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Cash(less) on the Road

posted by:Byron Thom // 11:59 PM // September 04, 2007 // ID TRAIL MIX

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Credit cards and databases/data-mining/data aggregation. How does the database nation get affected by a cashless society?

I recently had the opportunity to dwell upon the loss of anonymity as we continue the path to cashless-ness. It was on one of those west coast road trips that seem like the perfect way to cap off a summer.

Driving to South Bay

This August, a couple of friends and I drove down to the Bay Area of California from Vancouver to visit with friends working there. An interesting exercise we got caught up in was to see how difficult it would be to “stay off the radar”. Although we realized that giving out personal information itself is not dangerous, but rather simply provides a possibility for misuse, the recent discourse on domestic spying and the Patriot Act in the US got us to think deeper about sharing our spending habits with US businesses and the US government.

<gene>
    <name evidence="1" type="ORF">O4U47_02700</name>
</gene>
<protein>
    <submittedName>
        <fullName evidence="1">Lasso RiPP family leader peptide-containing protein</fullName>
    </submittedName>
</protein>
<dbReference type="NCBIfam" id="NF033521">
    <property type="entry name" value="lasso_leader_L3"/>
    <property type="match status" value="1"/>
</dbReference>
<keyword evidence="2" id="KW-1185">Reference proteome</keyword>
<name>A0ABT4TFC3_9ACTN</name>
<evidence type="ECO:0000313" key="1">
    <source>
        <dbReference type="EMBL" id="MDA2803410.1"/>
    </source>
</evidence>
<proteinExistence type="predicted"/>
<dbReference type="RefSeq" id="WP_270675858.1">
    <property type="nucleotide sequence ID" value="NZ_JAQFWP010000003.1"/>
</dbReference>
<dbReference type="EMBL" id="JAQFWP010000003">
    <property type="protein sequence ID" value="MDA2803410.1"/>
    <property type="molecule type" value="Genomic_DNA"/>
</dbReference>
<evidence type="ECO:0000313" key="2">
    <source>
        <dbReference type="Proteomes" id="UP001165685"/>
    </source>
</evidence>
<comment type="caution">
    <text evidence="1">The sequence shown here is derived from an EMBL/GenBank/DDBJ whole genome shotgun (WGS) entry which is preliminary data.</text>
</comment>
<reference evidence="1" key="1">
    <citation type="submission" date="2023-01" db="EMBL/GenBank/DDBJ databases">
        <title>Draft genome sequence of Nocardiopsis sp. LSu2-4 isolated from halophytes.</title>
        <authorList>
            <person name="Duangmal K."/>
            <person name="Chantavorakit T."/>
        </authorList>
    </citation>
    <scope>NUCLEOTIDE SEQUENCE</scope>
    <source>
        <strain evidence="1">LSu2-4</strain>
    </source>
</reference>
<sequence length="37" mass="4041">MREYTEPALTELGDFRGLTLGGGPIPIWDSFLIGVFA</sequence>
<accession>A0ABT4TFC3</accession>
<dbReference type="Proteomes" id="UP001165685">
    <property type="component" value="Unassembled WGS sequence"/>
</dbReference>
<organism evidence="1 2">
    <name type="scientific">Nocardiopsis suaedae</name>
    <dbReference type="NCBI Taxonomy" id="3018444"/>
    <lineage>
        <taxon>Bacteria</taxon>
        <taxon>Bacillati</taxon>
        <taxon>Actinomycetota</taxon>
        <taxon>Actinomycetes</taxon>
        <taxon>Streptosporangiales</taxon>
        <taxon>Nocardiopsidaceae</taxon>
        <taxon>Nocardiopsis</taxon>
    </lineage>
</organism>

Like any good conspiracy theorist, travel begins by taking large wads of cash out from under the mattress - or a Canadian bank, if your mattress is rather thin. Minimizing our use of credit cards was the obvious step. This was also facilitated (others say caused) by the midsummer drop in the Canadian dollar and our desire not to be gouged by Visa’s exchange/conversion rate. [1]